British diplomacy to prioritise business: Hague
Britain's foreign secretary William Hague said Thursday that the new coalition government would prioritise boosting British business through a diplomatic drive, and called for closer ties with Japan.
"Our new government believes that British foreign policy needs to support the UK economy to a greater degree if we are to ensure our recovery and long-term growth," Hague said in a speech at the British embassy in Tokyo.
"Our ambassadors will now be economic as well as political ambassadors for Britain," he said. "I am here in Asia to show that we do mean business."
Hague arrived in Japan Thursday for talks with Japanese Prime Minister Naoto Kan and Foreign Minister Katsuya Okada as he looks to boost trade and investment in Britain.
Hague noted that the Foreign Office will put "significant new emphasis" on providing direct support to British business looking to secure opportunities overseas, particularly in emerging economies.
"I am in Japan ... to reaffirm our relationship and to seek a closer partnership in commerce and in foreign policy," he said, a day after he vowed in Beijing that the new government would also strengthen ties with China.
"We have a significant opportunity to deepen our defence and security partnership if British industry, as part of the Eurofighter consortium, is successful in bidding to supply Japan's future fighter aircraft," he said.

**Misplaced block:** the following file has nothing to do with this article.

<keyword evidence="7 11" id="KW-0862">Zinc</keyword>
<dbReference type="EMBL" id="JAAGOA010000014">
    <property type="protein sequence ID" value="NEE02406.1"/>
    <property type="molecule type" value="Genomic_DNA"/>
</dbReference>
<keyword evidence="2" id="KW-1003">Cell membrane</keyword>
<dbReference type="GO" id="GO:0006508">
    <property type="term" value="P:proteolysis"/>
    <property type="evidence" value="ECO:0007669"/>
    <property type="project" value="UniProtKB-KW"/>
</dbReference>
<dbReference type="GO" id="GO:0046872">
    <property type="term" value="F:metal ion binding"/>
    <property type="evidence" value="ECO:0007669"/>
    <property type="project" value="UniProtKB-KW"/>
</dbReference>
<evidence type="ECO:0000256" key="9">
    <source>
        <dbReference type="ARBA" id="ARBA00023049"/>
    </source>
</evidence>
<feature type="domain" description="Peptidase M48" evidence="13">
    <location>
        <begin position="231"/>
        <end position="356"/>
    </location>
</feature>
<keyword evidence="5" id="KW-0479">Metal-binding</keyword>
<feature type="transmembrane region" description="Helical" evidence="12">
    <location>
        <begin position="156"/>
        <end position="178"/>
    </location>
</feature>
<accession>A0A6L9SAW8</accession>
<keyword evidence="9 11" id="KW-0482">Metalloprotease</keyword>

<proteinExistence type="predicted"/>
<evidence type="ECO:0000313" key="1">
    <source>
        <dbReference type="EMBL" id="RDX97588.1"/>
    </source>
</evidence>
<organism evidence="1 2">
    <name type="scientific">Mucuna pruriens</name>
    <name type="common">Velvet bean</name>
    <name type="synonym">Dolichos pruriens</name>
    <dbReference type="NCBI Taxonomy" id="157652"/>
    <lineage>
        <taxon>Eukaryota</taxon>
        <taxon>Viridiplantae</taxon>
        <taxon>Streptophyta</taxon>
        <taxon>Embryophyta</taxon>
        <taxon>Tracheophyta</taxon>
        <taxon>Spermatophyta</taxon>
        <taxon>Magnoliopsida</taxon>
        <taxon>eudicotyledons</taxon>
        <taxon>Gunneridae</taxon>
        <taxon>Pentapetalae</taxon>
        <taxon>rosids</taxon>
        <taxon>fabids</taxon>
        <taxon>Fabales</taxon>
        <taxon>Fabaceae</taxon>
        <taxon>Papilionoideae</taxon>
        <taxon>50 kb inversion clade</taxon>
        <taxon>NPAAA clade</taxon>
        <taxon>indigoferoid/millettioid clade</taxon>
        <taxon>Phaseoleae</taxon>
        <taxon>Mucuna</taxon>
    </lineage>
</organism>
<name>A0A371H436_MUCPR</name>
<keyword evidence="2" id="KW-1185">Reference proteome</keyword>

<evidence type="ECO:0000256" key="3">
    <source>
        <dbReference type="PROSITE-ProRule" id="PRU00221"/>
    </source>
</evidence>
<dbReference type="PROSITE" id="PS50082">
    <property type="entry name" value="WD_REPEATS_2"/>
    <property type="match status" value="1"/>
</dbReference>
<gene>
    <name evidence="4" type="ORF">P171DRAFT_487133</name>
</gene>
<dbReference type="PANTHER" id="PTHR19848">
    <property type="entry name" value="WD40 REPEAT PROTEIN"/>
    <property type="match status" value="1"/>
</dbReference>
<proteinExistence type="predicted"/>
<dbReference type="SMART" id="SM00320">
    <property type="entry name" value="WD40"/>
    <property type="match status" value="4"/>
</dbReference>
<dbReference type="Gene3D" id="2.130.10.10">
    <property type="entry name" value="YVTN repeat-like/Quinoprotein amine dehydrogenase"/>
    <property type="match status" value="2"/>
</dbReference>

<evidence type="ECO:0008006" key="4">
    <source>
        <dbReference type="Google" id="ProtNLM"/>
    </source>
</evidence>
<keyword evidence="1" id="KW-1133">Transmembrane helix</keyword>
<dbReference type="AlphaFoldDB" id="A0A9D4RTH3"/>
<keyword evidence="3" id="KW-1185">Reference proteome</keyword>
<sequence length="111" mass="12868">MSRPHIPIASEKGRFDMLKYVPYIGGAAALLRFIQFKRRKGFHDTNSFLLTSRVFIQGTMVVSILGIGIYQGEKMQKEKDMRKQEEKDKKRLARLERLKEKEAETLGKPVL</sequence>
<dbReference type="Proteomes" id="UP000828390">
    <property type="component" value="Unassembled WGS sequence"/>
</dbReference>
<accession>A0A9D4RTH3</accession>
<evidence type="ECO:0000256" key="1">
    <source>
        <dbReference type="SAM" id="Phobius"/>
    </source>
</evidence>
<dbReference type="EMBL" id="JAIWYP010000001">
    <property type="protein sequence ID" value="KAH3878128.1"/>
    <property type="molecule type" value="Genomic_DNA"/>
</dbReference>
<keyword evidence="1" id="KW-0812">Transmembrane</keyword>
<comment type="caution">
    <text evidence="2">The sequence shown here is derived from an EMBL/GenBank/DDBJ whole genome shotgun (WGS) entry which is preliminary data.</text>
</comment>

"Japan matters to Britain," he continued. "You are our closest partner in Asia." He added that Britain backed Japan's ambition to get a permanent seat on the UN Security Council.
The shift in economic power away from the West towards the emerging economies means "that Japan, Britain and our allies will have to work harder and influence more countries to protect our interests," he said.
Britain's new coalition government last month delivered a deficit-slashing emergency budget that contained higher taxation and spending cuts designed to narrow the nation's enormous public deficit.
Japan's government has also put the economy at the core of its agenda and has proposed raising consumption tax in order to fix tattered finances and cut a public debt that has spiralled to nearly 200 percent of GDP.
Hague later held talks with his Japanese counterpart Okada, with both sides renewing their pressure on North Korea over the sinking of a South Korean warship as well as its nuclear programme.
Okada told the news conference that both sides also "agreed to demand North Korea take concrete action" to dispel concerns over its nuclear weapons and missile programmes.
Hague said of the sinking of the South Korean warship: "It is very important that it is understood in North Korea that there will never be any reward for such a provocative act."
South Korea, the United States and other nations, including Britain and Japan, accuse the communist state of firing a torpedo which sank the corvette in March with the loss of 46 lives.
The North vehemently denies the allegations and threatens a military response to any attempts to punish it.
© 2010 AFP